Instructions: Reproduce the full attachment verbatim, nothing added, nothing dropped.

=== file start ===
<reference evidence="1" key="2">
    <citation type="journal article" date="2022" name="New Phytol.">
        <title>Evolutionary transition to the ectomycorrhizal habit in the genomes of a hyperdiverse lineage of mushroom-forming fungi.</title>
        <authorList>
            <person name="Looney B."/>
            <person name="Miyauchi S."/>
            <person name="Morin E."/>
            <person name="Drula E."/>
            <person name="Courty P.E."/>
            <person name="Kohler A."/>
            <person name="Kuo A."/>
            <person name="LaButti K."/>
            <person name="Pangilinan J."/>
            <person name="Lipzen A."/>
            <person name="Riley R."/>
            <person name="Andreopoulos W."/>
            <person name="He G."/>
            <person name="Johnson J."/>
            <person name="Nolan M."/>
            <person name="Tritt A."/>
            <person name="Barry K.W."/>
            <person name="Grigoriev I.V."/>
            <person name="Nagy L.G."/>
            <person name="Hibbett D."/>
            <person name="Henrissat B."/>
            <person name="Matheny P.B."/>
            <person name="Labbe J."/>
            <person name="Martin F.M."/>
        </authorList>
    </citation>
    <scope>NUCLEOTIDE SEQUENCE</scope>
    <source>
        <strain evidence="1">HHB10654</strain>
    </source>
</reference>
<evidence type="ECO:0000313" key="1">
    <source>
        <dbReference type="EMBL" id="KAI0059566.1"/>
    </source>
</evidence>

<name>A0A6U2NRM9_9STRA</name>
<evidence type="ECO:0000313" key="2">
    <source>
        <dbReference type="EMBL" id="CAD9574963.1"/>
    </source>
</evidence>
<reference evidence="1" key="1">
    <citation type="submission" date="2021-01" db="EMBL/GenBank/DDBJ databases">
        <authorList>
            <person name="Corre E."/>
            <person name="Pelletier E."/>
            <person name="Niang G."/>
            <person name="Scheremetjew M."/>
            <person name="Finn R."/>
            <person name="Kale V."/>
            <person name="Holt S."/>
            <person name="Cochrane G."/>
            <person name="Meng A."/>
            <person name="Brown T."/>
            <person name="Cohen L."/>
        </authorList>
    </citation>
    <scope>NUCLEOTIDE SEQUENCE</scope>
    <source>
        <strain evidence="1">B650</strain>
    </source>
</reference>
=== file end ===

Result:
<reference evidence="1" key="2">
    <citation type="journal article" date="2022" name="New Phytol.">
        <title>Evolutionary transition to the ectomycorrhizal habit in the genomes of a hyperdiverse lineage of mushroom-forming fungi.</title>
        <authorList>
            <person name="Looney B."/>
            <person name="Miyauchi S."/>
            <person name="Morin E."/>
            <person name="Drula E."/>
            <person name="Courty P.E."/>
            <person name="Kohler A."/>
            <person name="Kuo A."/>
            <person name="LaButti K."/>
            <person name="Pangilinan J."/>
            <person name="Lipzen A."/>
            <person name="Riley R."/>
            <person name="Andreopoulos W."/>
            <person name="He G."/>
            <person name="Johnson J."/>
            <person name="Nolan M."/>
            <person name="Tritt A."/>
            <person name="Barry K.W."/>
            <person name="Grigoriev I.V."/>
            <person name="Nagy L.G."/>
            <person name="Hibbett D."/>
            <person name="Henrissat B."/>
            <person name="Matheny P.B."/>
            <person name="Labbe J."/>
            <person name="Martin F.M."/>
        </authorList>
    </citation>
    <scope>NUCLEOTIDE SEQUENCE</scope>
    <source>
        <strain evidence="1">HHB10654</strain>
    </source>
</reference>
<evidence type="ECO:0000313" key="1">
    <source>
        <dbReference type="EMBL" id="KAI0059566.1"/>
    </source>
</evidence>

<name>A0A6U2NRM9_9STRA</name>
<evidence type="ECO:0000313" key="2">
    <source>
        <dbReference type="EMBL" id="CAD9574963.1"/>
    </source>
</evidence>
<reference evidence="1" key="1">
    <citation type="submission" date="2021-01" db="EMBL/GenBank/DDBJ databases">
        <authorList>
            <person name="Corre E."/>
            <person name="Pelletier E."/>
            <person name="Niang G."/>
            <person name="Scheremetjew M."/>
            <person name="Finn R."/>
            <person name="Kale V."/>
            <person name="Holt S."/>
            <person name="Cochrane G."/>
            <person name="Meng A."/>
            <person name="Brown T."/>
            <person name="Cohen L."/>
        </authorList>
    </citation>
    <scope>NUCLEOTIDE SEQUENCE</scope>
    <source>
        <strain evidence="1">B650</strain>
    </source>
</reference>